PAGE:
Macbeth | Wildfire TheatreLeft - Briony Williams & James Jugton. Cover - Brendon McDonall & Chris Truswell. Photos - Fiona King


I have a confession to make. Before seeing Wildfire Theatre’s production of Macbeth I had neither read nor seen this famous play. Having heard snippets of famous speeches over the years, it was just one of those texts that somehow slipped through the cracks long after I’d imagined I’d end up encountering in full one way or another. Shame, shame, I know, I know. I’ll be waddling off to the couch brandishing a hefty Shakespearean folio later this afternoon, let me tell you. But this turned out to be my stroke of luck - sitting in the Cell Block theatre, a gorgeous sandstone hall at the National Art School, I was fortunate enough to experience this play for the first time courtesy of a vibrant, surprising and impressive production from one of the most interesting new independent theatre companies to pop up around Sydney in a long while.

Macbeth is, of course (ahem) a story of a man overcome by ambition and pushed to acts of unspeakable violence, first by his wife and then by his paranoia. Kinsman and close friend of King Duncan, the play opens with Macbeth being told by three witches that he will one day be King, immediately stirring Macbeth’s ambition and thirst for power. Murders, ghosts, prophecies, visions, some bloodthirsty violence and a few world-famous soliloquies ensue. Deliciously, many consider the play to be cursed as Shakespeare reportedly used ‘real’ Witches spells in the script, angering witches of the time leading them to place a curse on the play’s name – hence its myriad of other names used in order to avoid the curse, including ‘The Scottish Play’ and, apparently, ‘Mackie-whatsis-face’.

Strong performances from James Lugton as Macbeth, Patrick Connolly as Duncan and Gareth Rickards as Banquo all worked well. Briony Williams’ Lady Macbeth seemed a little self-conscious at times, but overall was gutsy, forceful, and seductive. The cast as a whole struggled occasionally with the echoing hall, and at times it was difficult to follow the dialogue, but overall this problem was kept to a minimum. Christopher Truswell offered an honourable and deeply-feeling Macduff, the man who, according to the Weird Sisters, Macbeth must beware. The fact that Truswell, among a wide range of performance roles, in a past life played Nudge from the classic Australian comedy Hey Dad! made the night just that much better.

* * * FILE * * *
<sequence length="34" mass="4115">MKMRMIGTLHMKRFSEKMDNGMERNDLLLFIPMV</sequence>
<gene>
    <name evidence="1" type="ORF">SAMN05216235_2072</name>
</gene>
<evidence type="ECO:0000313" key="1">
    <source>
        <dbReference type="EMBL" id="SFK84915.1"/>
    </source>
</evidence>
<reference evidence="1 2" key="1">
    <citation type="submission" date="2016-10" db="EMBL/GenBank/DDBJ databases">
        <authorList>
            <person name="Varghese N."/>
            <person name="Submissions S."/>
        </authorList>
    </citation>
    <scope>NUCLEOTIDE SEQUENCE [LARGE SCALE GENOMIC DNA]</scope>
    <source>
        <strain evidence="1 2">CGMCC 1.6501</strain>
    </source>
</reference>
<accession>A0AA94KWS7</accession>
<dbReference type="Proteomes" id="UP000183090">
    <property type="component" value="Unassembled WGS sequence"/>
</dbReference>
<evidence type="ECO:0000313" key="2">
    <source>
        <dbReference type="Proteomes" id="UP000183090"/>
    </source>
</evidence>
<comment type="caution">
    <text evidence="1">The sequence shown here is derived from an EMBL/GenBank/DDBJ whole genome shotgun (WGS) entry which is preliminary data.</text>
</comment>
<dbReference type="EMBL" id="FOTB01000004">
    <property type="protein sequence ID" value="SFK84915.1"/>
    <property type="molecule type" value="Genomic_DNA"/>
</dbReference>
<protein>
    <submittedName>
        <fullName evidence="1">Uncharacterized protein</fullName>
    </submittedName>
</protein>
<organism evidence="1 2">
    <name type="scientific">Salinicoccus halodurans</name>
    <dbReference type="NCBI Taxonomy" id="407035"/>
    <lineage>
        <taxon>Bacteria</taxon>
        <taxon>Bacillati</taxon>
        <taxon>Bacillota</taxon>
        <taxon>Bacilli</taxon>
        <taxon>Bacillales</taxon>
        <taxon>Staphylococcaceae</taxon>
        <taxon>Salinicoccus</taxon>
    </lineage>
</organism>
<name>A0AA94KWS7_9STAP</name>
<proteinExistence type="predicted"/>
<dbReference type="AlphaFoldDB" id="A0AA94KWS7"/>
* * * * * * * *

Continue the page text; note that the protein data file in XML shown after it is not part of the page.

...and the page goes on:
For me, the three witches, known as The Weird Sisters, Rachel McNamara, Briony Williams and Amelia Kerr, who all take other roles as well, were a highlight of the night. Wearing richly decorated plumed masks and clutching thick spears, these three gave the audience some spry, joyously evil, sexual mischief-makers that won’t be easily forgotten.

Masterful set and costume design from Barry French and Clare De Mayo showed a high level of professionalism. Several high panels of material were hung as columns, giving the space depth and wider possibilities in the staging. What appeared to be swathes of linen and silk were detailed in wine, apricot and cream, with two remarkably true-to-life ‘stone’ statues of Scottish Warriors overlooking the action at the back of the stage. Lighting choices, presumably put in place through the combined efforts of Director Sandra Stockley and Consultant Liam Fraser made excellent use of the considerable height and length of the Cell Block hall, using golds and blues against the sandstone walls to beautiful effect as well as casting bright light down the aisle for actors to walk towards creating (if this is possible) a slightly apocalyptic feeling.

Stockley’s extensive experience with a variety of celebrated European theatre companies is clear in her strong vision for the production, using drumming, masks, and moments of stylised movement to great effect.

Rather than including yet another tired, paragraph-long manifesto in the program on how their company is going to shake up Sydney with breakneck, amazing theatre that’s never-been-seen-before by all us petty bourgeoisie, Wildfire Theatre’s Sandra Stockley and Producer Tim Bosanquet have got stuck into the work, bringing to life a classic tale of ghosts and witches, bloodthirsty violence, ambition, and self-destruction, and they’ve done it brilliantly. Bravo.

Wildfire Theatre Company presents
by William Shakespeare

Venue: Sydney's historic Cell Block Theatre, Corner Forbes & Burton Streets, Darlinghurst
Dates: 6th – 29th August 2008. EXTRA SHOWS ADDED - Thursday 28th & Sat 30th Aug at 8pm
Times: 10am & 1.30pm (Tuesdays, Wednesdays & Thursdays only)
Friday 15th, 22nd and 29th: 8pm
Tickets: $33 Adults, $28 Concession
Bookings: Moshtix
For more information please visit:

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